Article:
Companion Models to Published Articles and Presentations
The best way to learn about probability management is to explore interactively.
NOTE: to experiment with the models below, you will need to enable content, if asked, and make sure that Excel is in Automatic Calculation mode.
None of My Successes Have Been Planned and None of My Plans Have Been Successful: Simulating Rags to Riches and Vice Versa
Blog Post by Sam Savage
Three Italian physicists created a simulation that shows how chance drives the disparity in the distributions of talent and wealth. Inspired by the physicists, this SIPmath model explores similar principles. The model shows that chance plays a role, but that disparity in income can arise without it.
The Sum of the Sandbags Doesn't Equal the Sandbag of the Sum: How Probability Management Helps Solve Age-Old Problems in Budgeting and Forecasting
Article: How to Profit from Probability Management by Matthew Raphaelson and Sam Savage, in Banking Strategies, Bankers Administration Institute
Operation Eagle Claw
Operation Eagle Claw was a failed special operations mission designed to rescue 52 Americans who had been taken hostage by Iranian revolutionaries in Tehran in November 1979. The Naval Postgraduate School uses it a case study in Flaw-of-Average based decision modeling. This is described in PowerPoint deck, and Helicopter.xlsx, which lets you experiment with the reliability and number of aircraft sent, then instantly simulates 10,000 missions to determine the chances of completion.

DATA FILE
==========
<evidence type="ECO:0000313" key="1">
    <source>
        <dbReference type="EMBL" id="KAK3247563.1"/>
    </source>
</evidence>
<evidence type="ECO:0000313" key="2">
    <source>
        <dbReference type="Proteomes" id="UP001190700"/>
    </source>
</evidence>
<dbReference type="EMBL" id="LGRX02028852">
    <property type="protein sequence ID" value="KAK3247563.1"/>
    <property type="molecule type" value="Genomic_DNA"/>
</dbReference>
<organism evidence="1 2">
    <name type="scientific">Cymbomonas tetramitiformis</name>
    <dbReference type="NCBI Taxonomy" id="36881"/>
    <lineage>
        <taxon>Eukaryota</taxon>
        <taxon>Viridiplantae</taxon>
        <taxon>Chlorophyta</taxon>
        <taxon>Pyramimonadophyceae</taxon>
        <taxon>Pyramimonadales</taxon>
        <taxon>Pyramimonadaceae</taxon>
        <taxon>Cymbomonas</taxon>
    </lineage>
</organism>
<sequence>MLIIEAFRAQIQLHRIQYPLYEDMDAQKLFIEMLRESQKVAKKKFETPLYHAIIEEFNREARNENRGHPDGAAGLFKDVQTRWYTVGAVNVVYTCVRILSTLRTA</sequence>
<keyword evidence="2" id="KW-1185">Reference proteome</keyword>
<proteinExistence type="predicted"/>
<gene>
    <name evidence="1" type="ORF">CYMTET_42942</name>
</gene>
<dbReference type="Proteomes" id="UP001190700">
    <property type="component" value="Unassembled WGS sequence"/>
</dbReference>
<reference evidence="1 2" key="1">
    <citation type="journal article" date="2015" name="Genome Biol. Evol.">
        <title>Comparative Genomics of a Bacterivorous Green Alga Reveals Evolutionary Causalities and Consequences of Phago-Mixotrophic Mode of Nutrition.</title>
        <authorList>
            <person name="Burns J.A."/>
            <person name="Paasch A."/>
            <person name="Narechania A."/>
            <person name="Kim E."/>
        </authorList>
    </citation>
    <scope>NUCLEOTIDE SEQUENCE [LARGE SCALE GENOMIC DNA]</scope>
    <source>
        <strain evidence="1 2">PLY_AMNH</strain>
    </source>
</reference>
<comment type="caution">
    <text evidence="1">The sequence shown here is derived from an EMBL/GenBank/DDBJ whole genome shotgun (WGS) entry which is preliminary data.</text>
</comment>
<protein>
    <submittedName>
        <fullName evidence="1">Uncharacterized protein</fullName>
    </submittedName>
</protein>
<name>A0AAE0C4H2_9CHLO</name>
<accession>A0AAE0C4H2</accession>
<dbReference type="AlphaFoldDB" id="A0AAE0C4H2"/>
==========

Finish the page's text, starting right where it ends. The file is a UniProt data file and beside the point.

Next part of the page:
Eagle Claw Simulation (.xlsx)
SIPmath™ Flood Model
By Sam Savage, August 2015.
This is an active SIPmath™ simulation of the example in Figures 1.5 and 37.3 of Dr. Savage's book, The Flaw of Averages: Why we Underestimate Risk in the Face of Uncertainty. It demonstrates that the average damage from flooding is greater than the damage associated with the average crest.
Probability Management in Financial Planning
By Sam Savage and Shayne Kavanagh, Government Finance Review Magazine, February 2014.
These SIPmath™ models demonstrate the examples of scheduling, surplus and deficit, and reserves. The Dice calculator is available below.
Files from Dr. Savage's Stanford Webinar
The three SIPmath™ models included here demonstrate why so many things are Behind Schedule, Beyond Budget, and Below Projection. This is explained by the Flaw of Averages, a systematic set of errors that occur when single "average" estimates are substituted for uncertainties.
SIPmath Dice Calculator
Here is a SIPmath™ calculator that simulates 10,000 rolls of a pair of dice before your finger leaves the key. Experiment with the formula in D10 to see the distributions of outcomes of different calculations based on the dice.
The models below accompanied the original articles on Probability Management in OR/MS Today. They were created before the SIPmath standard, and were tedious to create, requiring thousands of formulas. You need to enable macros to access the clickable scatter plot in the first model.